Now, the relationship is no longer secure. Suddenly, the personal interaction includes TENSION, along with words of criticism, blame, fault-finding. Often, it escalates into an argument and both get defensive. What's happening at that moment is that the TENSION has gone away from focusing on the disappointing outcome and has now escalated into two people not being secure and psychologically safe with one other. So now they've got a relationship problem on top of TENSION from the original disappointing outcome. Are you following me?

Unfortunately, the once mutually desired outcome is long forgotten. The relationship between each other is the immediate threat and dominates their focus. The TENSION felt with the other person consumes both people’s thoughts and energy, halting productivity.

Think about yourself in a work situation that might have gone badly. As TENSION leads to argument, your mind likely went into overdrive, and you constantly thought things like, “Now what? How can I work with this person? How am I going to get back to a good place with this person…” and on and on!


First, remember, business is a game of achieving goals and big outcomes. Sometimes plans work and sometimes they don’t. And when something doesn't go according to plan, whether it's a mistake or whether it was a challenge due to external forces, it doesn't make any difference.

Your focus is not a desperate, “What now?”

Instead, your focus is, “What do we do next, and what do we do differently to get the business result we need?”

For sure, there is TENSION when you are striving towards a goal, but it needs to be there. Everybody has to work with reality. By the same token, giving in to feelings of anger, hurt, fear, any of that stuff, is exhausting and keeps the energy and focus on the tension in the relationship.

It’s a big handicap when people, or a team, have psychological person-to-person differences to overcome. Preferably, from this blog, you give thought to the difference in the types of TENSION.

Experience the good TENSION that comes from your focused commitment to working together to build each person’s skills on the team. This positions each team member to do what is expected and needed for achieving a good business outcome.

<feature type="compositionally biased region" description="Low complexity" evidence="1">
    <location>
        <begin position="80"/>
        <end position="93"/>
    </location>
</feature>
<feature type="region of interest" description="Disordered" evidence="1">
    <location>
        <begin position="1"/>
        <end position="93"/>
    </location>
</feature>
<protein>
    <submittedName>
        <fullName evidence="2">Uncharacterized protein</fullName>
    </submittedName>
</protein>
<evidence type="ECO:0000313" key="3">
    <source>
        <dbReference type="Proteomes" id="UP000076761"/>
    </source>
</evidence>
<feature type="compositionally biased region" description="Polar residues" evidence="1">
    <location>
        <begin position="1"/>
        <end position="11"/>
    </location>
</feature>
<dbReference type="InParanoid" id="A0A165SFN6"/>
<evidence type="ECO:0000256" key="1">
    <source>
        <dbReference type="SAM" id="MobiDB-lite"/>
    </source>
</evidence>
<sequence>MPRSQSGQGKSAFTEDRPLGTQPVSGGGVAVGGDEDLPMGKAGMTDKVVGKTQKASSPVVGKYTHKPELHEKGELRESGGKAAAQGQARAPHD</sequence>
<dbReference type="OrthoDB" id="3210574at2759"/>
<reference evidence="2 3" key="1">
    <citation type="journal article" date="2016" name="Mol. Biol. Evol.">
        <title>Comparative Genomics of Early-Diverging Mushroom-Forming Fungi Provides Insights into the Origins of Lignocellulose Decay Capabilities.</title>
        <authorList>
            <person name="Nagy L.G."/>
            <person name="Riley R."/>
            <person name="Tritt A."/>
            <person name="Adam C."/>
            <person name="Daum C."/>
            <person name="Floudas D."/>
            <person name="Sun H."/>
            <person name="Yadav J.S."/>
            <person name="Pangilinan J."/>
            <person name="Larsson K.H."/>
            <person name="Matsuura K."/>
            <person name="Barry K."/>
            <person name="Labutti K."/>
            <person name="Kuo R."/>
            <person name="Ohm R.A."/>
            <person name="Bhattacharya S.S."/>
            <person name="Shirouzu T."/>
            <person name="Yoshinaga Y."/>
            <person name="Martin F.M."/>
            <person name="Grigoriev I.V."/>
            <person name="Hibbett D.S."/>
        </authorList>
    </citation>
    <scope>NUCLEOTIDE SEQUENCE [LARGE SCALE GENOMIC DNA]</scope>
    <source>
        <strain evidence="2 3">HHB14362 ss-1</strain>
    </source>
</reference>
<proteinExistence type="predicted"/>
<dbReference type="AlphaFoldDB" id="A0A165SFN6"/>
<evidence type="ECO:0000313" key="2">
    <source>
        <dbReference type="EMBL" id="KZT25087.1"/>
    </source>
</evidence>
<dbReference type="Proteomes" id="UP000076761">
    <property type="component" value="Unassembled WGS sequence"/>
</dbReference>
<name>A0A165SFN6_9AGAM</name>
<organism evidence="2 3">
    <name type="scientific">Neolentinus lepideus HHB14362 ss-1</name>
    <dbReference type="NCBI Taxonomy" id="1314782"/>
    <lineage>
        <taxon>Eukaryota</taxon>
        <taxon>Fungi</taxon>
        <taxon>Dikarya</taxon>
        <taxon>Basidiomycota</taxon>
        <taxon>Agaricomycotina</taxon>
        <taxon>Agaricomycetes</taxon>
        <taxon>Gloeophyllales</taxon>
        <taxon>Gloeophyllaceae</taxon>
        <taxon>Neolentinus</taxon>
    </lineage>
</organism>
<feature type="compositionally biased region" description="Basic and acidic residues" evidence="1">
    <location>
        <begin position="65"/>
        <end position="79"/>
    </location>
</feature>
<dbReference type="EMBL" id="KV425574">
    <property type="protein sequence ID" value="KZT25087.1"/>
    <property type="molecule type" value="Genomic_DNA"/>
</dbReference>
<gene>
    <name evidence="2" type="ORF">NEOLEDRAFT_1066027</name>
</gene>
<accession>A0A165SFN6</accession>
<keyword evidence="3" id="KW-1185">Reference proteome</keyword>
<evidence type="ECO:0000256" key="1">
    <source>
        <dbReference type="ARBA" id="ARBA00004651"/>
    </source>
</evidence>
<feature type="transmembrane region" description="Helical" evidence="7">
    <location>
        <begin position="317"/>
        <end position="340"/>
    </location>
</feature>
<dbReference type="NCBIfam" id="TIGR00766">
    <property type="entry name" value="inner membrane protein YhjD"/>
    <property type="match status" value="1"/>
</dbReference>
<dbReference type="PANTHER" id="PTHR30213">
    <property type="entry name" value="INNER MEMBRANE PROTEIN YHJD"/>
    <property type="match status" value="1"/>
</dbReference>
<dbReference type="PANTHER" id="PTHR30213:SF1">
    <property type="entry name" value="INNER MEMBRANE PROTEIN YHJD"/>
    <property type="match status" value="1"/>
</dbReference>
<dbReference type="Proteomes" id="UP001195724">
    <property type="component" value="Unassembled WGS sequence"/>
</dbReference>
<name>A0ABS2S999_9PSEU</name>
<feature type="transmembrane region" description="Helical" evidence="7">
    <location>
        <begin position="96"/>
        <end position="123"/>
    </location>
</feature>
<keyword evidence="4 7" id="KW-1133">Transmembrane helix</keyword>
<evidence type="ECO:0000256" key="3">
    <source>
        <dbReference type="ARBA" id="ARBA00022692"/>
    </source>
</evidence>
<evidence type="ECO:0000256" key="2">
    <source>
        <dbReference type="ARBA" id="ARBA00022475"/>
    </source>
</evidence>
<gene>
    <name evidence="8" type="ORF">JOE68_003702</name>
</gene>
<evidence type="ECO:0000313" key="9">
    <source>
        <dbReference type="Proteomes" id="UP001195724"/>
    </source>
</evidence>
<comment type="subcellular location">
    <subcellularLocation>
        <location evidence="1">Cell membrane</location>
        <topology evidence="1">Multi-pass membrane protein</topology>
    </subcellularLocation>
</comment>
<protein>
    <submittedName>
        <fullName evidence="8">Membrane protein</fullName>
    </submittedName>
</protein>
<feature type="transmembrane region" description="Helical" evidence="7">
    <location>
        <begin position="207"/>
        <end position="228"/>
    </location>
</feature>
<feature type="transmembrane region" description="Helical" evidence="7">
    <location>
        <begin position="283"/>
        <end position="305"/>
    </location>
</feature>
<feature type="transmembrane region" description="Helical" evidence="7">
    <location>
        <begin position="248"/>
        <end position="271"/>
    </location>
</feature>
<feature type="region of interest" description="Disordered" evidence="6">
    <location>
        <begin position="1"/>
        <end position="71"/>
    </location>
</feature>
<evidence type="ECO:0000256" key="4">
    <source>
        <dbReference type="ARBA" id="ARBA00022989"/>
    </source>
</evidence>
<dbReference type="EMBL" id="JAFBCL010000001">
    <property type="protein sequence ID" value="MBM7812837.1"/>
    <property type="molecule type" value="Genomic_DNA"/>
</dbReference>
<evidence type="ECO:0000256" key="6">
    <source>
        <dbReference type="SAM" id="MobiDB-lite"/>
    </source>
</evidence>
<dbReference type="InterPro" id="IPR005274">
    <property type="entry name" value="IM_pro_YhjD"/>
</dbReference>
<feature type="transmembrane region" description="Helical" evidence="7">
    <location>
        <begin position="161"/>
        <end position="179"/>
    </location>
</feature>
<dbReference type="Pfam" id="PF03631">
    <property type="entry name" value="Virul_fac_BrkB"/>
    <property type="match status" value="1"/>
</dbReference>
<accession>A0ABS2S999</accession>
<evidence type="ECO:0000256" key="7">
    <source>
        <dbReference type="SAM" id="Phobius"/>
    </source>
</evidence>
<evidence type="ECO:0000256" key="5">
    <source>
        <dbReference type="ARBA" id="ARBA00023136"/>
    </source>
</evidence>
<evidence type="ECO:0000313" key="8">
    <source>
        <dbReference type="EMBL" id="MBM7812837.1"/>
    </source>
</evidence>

Don’t make it personal!

  • Change includes dealing with performance issues that are outcome focused.
  • Shift roles or make changes utilizing the best combination of skill sets/people to achieve the goals and ultimate outcome.
  • Basketball is a great metaphor for the game of business. You want the outcome, so on your team go for the win tension, but not the relationship tension.
  • Avoid personal tension. Be supportive of each other. (Even when somebody messes up, or something doesn't work.) Show you are a safe team player.
  • Remember defensiveness is the reverse of blame. Neither are good.
  • Defensiveness basically says, “I'm all good; I'm not the one at fault, and if I'm not the one at fault, it must be you.”
  • In a team relationship, feeling psychologically safe is essential.
  • Psychologically safe and secure believes that you won't be thrown under the bus by the other person. Your team has your back.
  • Commit to trusting each other; play the game focused on the goals and the ultimate outcome.

Lastly, outcome focused tension is needed, but not the personal, psychological tension that is the result of humans pointing fingers of blame and criticism!

Hope this TENSION awareness helps your team!
Next, click here to learn how the PAUSE helps relieve tension.

This is Leadership!